Advancements in medical technology are made every day. Diseases are being cured, and better treatments are becoming available for the diseases that are not. As a result, people are living longer, and some medical problems that once killed, now do not. Almost anyone would agree that living longer would be great, but for patients’ suffering from dementia, Alzheimer’s, or any other debilitating disease, a longer life is just more time to suffer. Prolonged life has become a topic of ethical debate, and there are many things to be considered when discussing it.
When asked to choose between quality of life and length of life, most people would probably choose quality over length. In an article by Katy Butler she found that, “30 percent of seriously ill people surveyed in a hospital said they would rather die…patients with advanced heart failure said they would trade one day of excellent health for another two years in their current state” (Butler). Once they have lost their ability to take care of themselves, their quality of life suffers. They are no longer able to enjoy life the way they once did. Every person deserves the right to determine whether or not quality of life is more important than length of life, but in some cases they are not.
Part of making that decision is being informed. Often older patients that benefit from these life-extending technologies are not properly informed of the pros, cons, and alternatives (Butler). Most patients would refuse aggressive treatment knowing that their suffering would be drawn out. One of the reasons for this lack of understanding is that some patients are too ill to discuss the decision. This leaves the decision to the loved ones who might not be aware of what the patient would want done. Without being well-informed, patients might choose to go with aggressive treatment unaware of the possible outcomes.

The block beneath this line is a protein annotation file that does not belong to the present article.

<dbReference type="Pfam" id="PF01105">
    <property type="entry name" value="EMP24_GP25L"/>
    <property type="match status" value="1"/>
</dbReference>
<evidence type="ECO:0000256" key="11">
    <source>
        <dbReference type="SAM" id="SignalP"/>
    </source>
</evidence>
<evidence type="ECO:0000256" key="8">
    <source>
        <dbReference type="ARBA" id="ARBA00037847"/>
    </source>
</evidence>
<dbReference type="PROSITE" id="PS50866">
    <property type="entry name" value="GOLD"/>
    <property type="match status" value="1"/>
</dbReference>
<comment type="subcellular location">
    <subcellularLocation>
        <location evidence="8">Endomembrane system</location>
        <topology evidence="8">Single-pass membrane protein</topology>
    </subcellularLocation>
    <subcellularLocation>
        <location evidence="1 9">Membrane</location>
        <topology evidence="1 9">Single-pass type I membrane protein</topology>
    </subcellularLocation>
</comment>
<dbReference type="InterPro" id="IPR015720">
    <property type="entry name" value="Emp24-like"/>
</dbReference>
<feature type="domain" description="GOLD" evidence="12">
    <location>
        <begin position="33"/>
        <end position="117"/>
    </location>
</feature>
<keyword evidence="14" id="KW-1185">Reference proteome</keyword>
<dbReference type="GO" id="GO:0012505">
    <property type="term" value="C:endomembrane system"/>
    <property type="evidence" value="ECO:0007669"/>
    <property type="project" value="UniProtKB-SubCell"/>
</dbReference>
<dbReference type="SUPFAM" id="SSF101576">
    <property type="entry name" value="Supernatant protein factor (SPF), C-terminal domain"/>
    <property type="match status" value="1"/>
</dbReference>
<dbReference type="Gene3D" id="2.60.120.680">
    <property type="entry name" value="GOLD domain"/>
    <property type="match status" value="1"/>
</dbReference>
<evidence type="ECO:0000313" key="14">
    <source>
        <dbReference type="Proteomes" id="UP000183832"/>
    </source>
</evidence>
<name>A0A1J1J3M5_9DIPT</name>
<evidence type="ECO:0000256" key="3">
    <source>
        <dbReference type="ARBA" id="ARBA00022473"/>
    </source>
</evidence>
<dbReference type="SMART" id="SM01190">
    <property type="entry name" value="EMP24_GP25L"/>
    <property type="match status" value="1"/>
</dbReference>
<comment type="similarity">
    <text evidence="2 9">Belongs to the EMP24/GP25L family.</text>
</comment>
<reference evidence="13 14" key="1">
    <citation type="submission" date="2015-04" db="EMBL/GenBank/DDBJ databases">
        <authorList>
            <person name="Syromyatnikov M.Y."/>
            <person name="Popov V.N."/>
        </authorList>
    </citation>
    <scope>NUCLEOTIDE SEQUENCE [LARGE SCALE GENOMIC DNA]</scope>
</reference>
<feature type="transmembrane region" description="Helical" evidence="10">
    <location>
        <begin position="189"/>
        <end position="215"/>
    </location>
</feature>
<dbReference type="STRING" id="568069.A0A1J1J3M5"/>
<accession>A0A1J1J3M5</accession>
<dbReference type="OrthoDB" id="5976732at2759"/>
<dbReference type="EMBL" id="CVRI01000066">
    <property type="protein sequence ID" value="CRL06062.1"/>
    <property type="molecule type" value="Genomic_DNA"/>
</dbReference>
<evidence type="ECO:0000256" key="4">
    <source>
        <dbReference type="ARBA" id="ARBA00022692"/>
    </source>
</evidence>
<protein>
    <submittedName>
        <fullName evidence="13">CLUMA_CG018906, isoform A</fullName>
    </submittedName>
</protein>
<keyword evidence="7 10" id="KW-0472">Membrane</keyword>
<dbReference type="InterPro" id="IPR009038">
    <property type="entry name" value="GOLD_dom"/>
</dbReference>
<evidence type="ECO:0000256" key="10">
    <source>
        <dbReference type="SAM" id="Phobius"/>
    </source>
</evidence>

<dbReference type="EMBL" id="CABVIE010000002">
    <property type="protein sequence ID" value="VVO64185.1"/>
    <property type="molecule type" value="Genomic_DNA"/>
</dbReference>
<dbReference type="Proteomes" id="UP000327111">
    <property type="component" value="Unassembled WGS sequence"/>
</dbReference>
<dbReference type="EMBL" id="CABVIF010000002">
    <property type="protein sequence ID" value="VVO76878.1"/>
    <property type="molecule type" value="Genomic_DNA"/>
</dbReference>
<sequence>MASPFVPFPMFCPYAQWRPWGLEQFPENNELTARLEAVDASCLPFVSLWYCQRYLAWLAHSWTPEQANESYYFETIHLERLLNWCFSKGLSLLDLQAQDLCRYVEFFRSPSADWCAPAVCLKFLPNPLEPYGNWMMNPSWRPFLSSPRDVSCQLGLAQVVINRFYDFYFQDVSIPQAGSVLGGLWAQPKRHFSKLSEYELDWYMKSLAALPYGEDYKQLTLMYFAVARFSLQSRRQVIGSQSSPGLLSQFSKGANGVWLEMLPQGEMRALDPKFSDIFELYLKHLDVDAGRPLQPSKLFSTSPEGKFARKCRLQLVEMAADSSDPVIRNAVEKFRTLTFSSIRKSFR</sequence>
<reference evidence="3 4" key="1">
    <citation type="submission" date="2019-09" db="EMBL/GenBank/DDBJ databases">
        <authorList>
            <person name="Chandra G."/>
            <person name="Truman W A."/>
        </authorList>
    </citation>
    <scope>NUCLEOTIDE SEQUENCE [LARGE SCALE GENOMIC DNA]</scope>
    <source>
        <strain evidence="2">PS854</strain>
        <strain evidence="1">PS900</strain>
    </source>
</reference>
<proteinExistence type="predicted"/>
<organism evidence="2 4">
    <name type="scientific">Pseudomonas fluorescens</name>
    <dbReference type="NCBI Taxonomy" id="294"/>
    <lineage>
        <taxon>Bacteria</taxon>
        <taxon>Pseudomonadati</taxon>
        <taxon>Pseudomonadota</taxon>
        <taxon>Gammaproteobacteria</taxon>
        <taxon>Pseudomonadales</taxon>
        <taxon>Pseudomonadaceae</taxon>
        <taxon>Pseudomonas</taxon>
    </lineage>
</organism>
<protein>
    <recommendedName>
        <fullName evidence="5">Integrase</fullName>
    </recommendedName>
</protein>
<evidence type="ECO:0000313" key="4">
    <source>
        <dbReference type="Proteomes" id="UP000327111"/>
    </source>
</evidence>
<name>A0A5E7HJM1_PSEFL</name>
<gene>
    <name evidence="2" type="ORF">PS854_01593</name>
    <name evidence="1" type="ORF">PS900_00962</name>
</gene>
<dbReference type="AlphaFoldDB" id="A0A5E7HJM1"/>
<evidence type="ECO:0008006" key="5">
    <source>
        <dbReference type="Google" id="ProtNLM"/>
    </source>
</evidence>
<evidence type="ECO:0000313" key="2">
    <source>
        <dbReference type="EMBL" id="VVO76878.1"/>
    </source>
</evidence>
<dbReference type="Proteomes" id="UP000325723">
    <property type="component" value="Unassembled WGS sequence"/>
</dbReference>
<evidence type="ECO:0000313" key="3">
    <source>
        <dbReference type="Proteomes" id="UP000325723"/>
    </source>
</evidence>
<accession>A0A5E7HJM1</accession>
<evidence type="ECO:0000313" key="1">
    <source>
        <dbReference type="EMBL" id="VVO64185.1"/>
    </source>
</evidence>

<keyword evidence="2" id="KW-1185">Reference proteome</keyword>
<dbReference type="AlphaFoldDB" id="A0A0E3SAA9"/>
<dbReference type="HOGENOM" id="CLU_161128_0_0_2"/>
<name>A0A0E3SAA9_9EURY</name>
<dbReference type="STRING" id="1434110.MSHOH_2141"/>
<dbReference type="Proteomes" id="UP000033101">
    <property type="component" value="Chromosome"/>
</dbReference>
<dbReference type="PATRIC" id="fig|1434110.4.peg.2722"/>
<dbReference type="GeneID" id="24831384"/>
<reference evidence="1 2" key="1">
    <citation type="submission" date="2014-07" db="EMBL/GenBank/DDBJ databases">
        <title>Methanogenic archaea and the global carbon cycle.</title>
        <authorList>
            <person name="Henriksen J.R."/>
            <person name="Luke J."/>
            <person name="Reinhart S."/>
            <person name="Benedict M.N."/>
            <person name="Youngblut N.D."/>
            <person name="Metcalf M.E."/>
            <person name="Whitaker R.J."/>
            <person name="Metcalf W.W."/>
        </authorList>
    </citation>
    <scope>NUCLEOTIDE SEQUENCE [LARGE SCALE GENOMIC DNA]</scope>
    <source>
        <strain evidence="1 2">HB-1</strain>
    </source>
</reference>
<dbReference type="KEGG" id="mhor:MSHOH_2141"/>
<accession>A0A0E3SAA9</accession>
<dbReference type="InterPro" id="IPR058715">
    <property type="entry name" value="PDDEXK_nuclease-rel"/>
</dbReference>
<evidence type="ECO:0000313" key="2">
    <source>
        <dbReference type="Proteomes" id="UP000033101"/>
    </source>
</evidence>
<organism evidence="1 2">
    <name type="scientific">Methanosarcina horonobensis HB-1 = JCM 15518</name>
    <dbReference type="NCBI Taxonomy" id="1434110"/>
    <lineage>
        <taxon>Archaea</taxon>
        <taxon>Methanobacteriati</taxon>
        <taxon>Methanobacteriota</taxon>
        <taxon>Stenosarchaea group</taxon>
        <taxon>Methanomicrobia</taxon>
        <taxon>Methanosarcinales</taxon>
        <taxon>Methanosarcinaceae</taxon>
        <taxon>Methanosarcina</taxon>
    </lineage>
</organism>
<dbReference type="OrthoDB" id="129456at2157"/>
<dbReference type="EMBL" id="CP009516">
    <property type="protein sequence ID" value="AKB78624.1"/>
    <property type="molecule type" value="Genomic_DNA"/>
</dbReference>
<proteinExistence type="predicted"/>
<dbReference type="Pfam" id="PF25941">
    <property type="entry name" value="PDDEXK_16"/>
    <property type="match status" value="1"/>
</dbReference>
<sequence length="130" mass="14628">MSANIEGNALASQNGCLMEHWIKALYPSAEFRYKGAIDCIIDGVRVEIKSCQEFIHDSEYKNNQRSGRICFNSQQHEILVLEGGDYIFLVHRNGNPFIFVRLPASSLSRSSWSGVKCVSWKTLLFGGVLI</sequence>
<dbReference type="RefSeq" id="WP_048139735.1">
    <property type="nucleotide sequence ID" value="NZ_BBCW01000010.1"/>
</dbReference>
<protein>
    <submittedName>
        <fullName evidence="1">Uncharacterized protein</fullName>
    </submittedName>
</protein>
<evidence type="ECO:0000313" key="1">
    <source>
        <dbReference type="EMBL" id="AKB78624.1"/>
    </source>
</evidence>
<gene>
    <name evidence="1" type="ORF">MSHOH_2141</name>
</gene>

Some may argue that doctors purposely provide a lack of information in order to receive the financial incentives associated with performing the aggressive treatments. With many doctors operating in the fee-for-service medical economy, aggressive treatment makes them more money than discussing the outcomes and alternatives in detail. Researchers have estimated that about Medicare spends close to 150 billion dollars of its budget in unnecessary tests and treatments (Butler). Incentives for pursuing aggressive treatment should be eliminated, and doctors should be rewarded for giving their patients the best options. The only way to solve this problem is to intervene on medical market systems, and create a new plan of action. The medical industry should not have such high profit margins. That only proves that patients are being overcharged for medical services. Getting rid of incentives, could help to solve the problem of uninformed patients. In turn, these patients and their loved ones will be able to make the right decisions.
Another big issue in the debate of ethical issues in these life-extending...